I knew I had to change, and taking the step to move away from my HR role was the antidote I needed to get into a different type of stride needed in my life. In some ways, the pandemic and I have co-created this together! Part circumstantial, partly driven by my need to be able to make a greater contribution and impact to a world that has been through 10 rounds with a heavyweight pandemic.
So one year on….what have I learnt…
Great leadership is about empathy and authenticity. Whether you’re a CEO of a large corporate or the chief at your table being able to listen, really listen and demonstrate that you get it, that you understand and that you care is about as simple as it gets. That is why people will want to work for you. It’s not because of your creds, or your black book of contacts, or how many £££ you have in the bank. That stuff matters but it’s not everything. The leaders who care the most get the most out of their people. Coupled with living by your values, being you, no corporate BS, no spin by the marketing department just being you is what creates connection and followship and will ultimately affect whether or not somebody chooses to work for you or not.
It’s ok to find this really hard and it would be kind of weird if you didn’t. I remember (rather naively) saying to myself back in March 2020, “oh it’s a good thing that I am not affected by stuff like this”. I chuckle now, over the last 12 months I have experienced some of my lowest lows…I’ve felt hopeless, felt like everyone was coping better than me. Confused as to why I seemed to be the one finding it so difficult. What we’ve been through is huge, enormous, everything we know, and trust has been stripped away from us in one-way shape, or form, so it’s ok and normal to find this hard. And actually by telling someone else that you are finding it hard will most likely make them feel better, which then makes you feel better because you have helped them! It’s funny how this stuff works but it does!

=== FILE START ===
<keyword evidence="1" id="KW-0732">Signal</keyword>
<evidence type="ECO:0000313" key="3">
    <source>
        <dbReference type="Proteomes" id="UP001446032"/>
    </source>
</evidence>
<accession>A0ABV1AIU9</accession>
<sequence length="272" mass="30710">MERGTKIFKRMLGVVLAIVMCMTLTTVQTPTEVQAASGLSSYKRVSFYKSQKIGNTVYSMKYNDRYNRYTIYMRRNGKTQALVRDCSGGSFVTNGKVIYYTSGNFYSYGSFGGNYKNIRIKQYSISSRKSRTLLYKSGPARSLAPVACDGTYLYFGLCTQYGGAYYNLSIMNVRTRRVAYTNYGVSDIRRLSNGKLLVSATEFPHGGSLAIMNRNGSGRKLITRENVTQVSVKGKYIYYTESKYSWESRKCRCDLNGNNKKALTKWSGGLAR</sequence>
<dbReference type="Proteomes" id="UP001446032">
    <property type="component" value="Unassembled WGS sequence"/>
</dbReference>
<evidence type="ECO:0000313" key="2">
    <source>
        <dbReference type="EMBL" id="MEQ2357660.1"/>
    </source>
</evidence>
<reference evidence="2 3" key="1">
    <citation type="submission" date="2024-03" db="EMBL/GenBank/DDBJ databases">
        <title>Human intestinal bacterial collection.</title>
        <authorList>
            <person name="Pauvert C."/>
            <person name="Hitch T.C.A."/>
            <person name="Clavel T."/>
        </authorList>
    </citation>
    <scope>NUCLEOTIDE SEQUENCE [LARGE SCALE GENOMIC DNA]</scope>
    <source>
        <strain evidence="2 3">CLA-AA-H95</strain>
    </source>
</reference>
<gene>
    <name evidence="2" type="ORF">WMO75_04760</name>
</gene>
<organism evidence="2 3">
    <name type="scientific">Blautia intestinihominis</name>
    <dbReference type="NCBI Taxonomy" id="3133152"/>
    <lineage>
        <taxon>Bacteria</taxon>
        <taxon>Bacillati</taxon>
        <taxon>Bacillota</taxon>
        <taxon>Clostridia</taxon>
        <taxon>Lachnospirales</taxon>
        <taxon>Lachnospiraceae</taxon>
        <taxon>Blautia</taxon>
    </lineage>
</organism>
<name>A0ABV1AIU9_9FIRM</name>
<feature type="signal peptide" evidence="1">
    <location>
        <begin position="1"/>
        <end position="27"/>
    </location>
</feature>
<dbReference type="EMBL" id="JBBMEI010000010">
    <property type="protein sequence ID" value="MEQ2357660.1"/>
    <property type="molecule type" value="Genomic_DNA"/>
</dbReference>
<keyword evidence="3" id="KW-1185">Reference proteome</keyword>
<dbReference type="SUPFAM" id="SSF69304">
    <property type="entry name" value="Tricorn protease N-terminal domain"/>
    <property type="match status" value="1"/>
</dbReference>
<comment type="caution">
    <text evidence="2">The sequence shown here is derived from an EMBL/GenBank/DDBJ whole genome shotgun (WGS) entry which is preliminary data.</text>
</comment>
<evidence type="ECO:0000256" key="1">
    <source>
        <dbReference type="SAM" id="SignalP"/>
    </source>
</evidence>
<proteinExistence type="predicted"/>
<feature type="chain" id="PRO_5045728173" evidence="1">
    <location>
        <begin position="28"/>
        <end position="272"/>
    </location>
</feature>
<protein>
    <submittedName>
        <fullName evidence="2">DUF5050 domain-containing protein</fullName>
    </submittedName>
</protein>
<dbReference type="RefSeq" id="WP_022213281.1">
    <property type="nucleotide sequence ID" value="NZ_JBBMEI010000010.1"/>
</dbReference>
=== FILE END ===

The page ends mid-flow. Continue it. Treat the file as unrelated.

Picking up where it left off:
Being vulnerable is probably the bravest thing you can do. Ousting your fears, your worries, those shameful secrets you keep tucked away not only propels you forward but also deepens and strengthens your connection with yourself and with others. Take the plunge and talk to a friend about what is really going on, tell your manager you are struggling, tell your kid you don’t know what will happen, but you are here for them. It’s much better “out there” than festering inside. That stuff will grow legs, and arms and eat you up if you don’t.